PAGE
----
The United Nations Convention Against Corruption requires state parties to open their courts to those damaged by corruption. Under article 35, states that have ratified UNCAC must provide victims of corruption a right to “initiate legal proceedings against those responsible for that damage … to obtain compensation.” According to the United Nations Office on Drugs and Crime, virtually all 187 states parties do. Its 2017 review of the convention’s implementation found article 35 was “one of the least problematic provisions of the entire convention.” “All but seven of the reviewed states,” it reported, “have adopted measures to fully or partly implement article 35.”
The UNODC’s conclusion comes from a reading of the parties’ laws. While only a handful of states have enacted special legislation governing recovery of damages for corruption, in the remainder national authorities assured UNODC that corruption victims could recover damages “under the general principles of civil (contract or tort) law.” But research by UNODC, the UNCAC Civil Society Coalition, Transparency International, and surveys of practitioners belies these assurances. It finds that in most nations few if any corruption victims have sought damages for injuries suffered.
For a UNODC/Stolen Asset Recovery Initiative project, I seek answers to two questions. One, is the research correct? Are there really only a few cases where corruption victims have been awarded damages? My preliminary analyses of U.S. data shows only some 30 arising from public, as opposed to private, corruption; given its size, the amount of corruption, and low barriers to suit, one would expect more. What about other states, especially larger, wealthier ones?
Two, if indeed there are few corruption damage actions in any jurisdiction, what explains the paucity? Why, despite the prevalence of corruption, the damage it has wreaked, and the worldwide attention it has drawn, have so few corruption victims sought redress. I hypothesize three factors are to blame: courts’ narrow reading of legal doctrine, especially that governing causation for harm (here); shortcomings in procedure, and in some countries the threat violent retaliation.
But these are my guesses, based largely on my experience as a lawyer in a wealthy common law jurisdiction and second hand reports from those in other nations. Readers’ thoughts and comments solicited. Cases and commentary in any language Google translate reads most welcome.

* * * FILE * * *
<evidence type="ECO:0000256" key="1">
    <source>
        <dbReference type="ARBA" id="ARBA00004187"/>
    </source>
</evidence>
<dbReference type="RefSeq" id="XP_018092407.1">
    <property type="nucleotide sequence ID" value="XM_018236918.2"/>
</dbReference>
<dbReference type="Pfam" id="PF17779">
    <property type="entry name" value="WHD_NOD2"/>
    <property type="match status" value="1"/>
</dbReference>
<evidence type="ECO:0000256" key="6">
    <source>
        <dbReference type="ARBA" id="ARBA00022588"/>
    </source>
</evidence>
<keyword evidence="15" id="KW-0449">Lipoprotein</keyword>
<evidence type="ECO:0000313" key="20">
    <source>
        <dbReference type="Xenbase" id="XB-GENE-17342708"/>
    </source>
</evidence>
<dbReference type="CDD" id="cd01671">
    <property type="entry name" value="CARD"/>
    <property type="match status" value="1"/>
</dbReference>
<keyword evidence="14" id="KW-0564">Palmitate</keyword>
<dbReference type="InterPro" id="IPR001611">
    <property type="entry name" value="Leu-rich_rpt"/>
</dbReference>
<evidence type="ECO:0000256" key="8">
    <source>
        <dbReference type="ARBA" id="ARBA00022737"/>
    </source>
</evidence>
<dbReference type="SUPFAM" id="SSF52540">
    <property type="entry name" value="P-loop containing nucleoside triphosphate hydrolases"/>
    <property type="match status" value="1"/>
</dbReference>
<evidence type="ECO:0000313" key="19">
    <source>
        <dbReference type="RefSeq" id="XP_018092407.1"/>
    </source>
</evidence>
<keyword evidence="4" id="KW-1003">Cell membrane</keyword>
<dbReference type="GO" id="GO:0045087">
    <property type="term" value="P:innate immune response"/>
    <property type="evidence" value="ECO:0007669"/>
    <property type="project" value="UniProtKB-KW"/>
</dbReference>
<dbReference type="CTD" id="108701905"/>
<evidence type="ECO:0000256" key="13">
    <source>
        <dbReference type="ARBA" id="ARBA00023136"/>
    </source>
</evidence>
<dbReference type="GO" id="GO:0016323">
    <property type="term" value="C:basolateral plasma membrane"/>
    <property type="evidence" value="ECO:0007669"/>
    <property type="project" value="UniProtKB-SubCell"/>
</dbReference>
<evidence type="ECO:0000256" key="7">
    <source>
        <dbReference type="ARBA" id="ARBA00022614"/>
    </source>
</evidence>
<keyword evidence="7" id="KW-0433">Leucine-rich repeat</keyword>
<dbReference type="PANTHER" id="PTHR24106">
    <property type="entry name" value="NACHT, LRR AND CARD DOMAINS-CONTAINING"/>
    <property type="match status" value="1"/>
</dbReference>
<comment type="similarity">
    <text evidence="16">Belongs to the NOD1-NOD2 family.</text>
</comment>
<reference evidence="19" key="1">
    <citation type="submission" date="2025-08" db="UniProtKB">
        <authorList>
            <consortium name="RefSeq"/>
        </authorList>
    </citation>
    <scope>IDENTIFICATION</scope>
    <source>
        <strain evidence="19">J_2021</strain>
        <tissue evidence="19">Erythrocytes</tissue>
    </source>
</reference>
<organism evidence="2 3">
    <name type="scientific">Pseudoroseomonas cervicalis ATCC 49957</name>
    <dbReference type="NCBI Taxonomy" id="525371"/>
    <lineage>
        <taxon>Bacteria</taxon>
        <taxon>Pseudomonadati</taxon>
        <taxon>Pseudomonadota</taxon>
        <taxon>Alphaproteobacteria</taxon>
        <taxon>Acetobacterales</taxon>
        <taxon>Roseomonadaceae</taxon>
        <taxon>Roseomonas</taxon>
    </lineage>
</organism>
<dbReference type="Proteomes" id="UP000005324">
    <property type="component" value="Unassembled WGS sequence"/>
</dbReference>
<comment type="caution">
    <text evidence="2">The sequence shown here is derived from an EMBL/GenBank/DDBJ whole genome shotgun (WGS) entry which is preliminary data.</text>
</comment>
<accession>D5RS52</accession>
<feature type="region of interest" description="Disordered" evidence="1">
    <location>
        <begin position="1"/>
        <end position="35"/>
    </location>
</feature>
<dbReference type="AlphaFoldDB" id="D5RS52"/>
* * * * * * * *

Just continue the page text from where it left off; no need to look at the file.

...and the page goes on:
In the FCPA context, it is debatable whether there are actually specific, identifiable victims in most FCPA enforcement actions. Indeed, in the words of the Deputy Solicitor General in a recent Supreme Court argument “There Really Is No Obvious Universe Of Individual Victims From An FCPA Violation.”
Moreover, in other instances in which there are “victims” other legal elements must be satisfied.
Many thanks. What a turnaround from earlier DoJ policy. I found five cases where a victim was recognized in an FCPA case, all governments that had employed the bribe taker —
• United States v. Kenny International Corp., No. Cr. 79-372 (D.D.C. 1979) (plea agreement) ( $337,000 paid to the government of the Cook Islands, the amount of financial assistance provided to a political party in return for promise it would continue a government contract with defendant if it won election).
• United States v. Napco International, Inc., No. Cr. 3-89-47(1) (D. Minn. 1989) (plea agreement) ($140,000 paid to U.S. Defense Department to be credited to Niger’s Foreign Military Sales account as compensation for bribery scheme involving Nigerian officials).
• United States v. F.G. Mason Engineering, Inc., No. B-90-29 (D. Conn. 1990) (plea agreement) ($160,000 payment plus discounts on future sales to compensate German government for bribing one of its military intelligence service officers).
• United States v. Diaz, No. 20346-CR-JEM (S.D. Fla. 2009) (plea agreement) (defendant ordered to pay $73, 824 to the government of Haiti, its fee for serving as intermediary in bribery scheme between government officials and U.S. firm).
• United States v. Green, No. CR 08-00059(B)-GW (C.D. Cal. 2010) (conviction) (DoJ sought compensation of $1.8 million, total bribes paid Thai officials; court reduced to $250,000 without explanation).
Cases are discussed in my chapter in Legal Remedies for Grand Corruption,
These are indeed interesting findings. In Peru I would guess that victims would never even try to seek damages because they think it would be a waste of time. First, corruption in general is so endemic and not necessarily properly punished. Second, the judicial system which is where in Peru these victims would need to bring their claims are corrupted as well and even when you can find a specific non-corrupt court it would take years to get a decision. Third, since victims look at a favorable decision as a very remote thing, they don’t have any incentive to pay the fees and the attorneys to bring the claim.
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